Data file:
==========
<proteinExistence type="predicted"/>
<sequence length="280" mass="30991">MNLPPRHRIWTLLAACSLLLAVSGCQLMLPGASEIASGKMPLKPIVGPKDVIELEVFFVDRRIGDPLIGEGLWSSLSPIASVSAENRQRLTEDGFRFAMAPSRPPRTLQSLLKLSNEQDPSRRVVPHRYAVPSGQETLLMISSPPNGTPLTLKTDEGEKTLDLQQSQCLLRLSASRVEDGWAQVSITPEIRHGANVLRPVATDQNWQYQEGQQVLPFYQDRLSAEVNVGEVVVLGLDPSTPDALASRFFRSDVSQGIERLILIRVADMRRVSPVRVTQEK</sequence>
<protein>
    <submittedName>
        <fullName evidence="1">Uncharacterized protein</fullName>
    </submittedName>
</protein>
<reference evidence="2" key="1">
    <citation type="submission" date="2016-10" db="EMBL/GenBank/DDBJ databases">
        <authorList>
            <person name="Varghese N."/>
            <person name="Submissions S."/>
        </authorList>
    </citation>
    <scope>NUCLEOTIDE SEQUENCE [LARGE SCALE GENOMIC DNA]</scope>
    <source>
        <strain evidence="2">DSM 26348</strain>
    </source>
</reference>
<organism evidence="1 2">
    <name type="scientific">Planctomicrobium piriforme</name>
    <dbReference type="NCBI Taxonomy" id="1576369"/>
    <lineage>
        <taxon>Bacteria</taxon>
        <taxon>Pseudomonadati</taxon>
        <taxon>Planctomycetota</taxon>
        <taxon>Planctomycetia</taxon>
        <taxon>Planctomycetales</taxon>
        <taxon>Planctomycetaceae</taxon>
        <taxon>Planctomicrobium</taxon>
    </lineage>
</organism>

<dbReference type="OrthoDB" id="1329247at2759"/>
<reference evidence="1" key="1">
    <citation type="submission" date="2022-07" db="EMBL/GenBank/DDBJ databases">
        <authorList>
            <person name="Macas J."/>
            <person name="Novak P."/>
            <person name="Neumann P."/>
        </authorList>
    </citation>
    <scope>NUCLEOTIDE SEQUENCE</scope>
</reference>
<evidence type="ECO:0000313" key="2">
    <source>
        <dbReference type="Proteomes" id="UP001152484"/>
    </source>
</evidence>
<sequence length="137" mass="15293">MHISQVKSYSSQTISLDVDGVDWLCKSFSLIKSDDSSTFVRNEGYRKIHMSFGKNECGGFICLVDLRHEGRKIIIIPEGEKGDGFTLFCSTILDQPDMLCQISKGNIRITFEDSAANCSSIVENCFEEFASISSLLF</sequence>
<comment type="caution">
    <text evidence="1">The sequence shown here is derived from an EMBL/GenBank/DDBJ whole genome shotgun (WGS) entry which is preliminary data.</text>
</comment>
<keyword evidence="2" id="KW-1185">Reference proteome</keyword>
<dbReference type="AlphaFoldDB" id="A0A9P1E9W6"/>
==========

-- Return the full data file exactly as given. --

<proteinExistence type="predicted"/>
<sequence length="280" mass="30991">MNLPPRHRIWTLLAACSLLLAVSGCQLMLPGASEIASGKMPLKPIVGPKDVIELEVFFVDRRIGDPLIGEGLWSSLSPIASVSAENRQRLTEDGFRFAMAPSRPPRTLQSLLKLSNEQDPSRRVVPHRYAVPSGQETLLMISSPPNGTPLTLKTDEGEKTLDLQQSQCLLRLSASRVEDGWAQVSITPEIRHGANVLRPVATDQNWQYQEGQQVLPFYQDRLSAEVNVGEVVVLGLDPSTPDALASRFFRSDVSQGIERLILIRVADMRRVSPVRVTQEK</sequence>
<protein>
    <submittedName>
        <fullName evidence="1">Uncharacterized protein</fullName>
    </submittedName>
</protein>
<reference evidence="2" key="1">
    <citation type="submission" date="2016-10" db="EMBL/GenBank/DDBJ databases">
        <authorList>
            <person name="Varghese N."/>
            <person name="Submissions S."/>
        </authorList>
    </citation>
    <scope>NUCLEOTIDE SEQUENCE [LARGE SCALE GENOMIC DNA]</scope>
    <source>
        <strain evidence="2">DSM 26348</strain>
    </source>
</reference>
<organism evidence="1 2">
    <name type="scientific">Planctomicrobium piriforme</name>
    <dbReference type="NCBI Taxonomy" id="1576369"/>
    <lineage>
        <taxon>Bacteria</taxon>
        <taxon>Pseudomonadati</taxon>
        <taxon>Planctomycetota</taxon>
        <taxon>Planctomycetia</taxon>
        <taxon>Planctomycetales</taxon>
        <taxon>Planctomycetaceae</taxon>
        <taxon>Planctomicrobium</taxon>
    </lineage>
</organism>

<dbReference type="OrthoDB" id="1329247at2759"/>
<reference evidence="1" key="1">
    <citation type="submission" date="2022-07" db="EMBL/GenBank/DDBJ databases">
        <authorList>
            <person name="Macas J."/>
            <person name="Novak P."/>
            <person name="Neumann P."/>
        </authorList>
    </citation>
    <scope>NUCLEOTIDE SEQUENCE</scope>
</reference>
<evidence type="ECO:0000313" key="2">
    <source>
        <dbReference type="Proteomes" id="UP001152484"/>
    </source>
</evidence>
<sequence length="137" mass="15293">MHISQVKSYSSQTISLDVDGVDWLCKSFSLIKSDDSSTFVRNEGYRKIHMSFGKNECGGFICLVDLRHEGRKIIIIPEGEKGDGFTLFCSTILDQPDMLCQISKGNIRITFEDSAANCSSIVENCFEEFASISSLLF</sequence>
<comment type="caution">
    <text evidence="1">The sequence shown here is derived from an EMBL/GenBank/DDBJ whole genome shotgun (WGS) entry which is preliminary data.</text>
</comment>
<keyword evidence="2" id="KW-1185">Reference proteome</keyword>
<dbReference type="AlphaFoldDB" id="A0A9P1E9W6"/>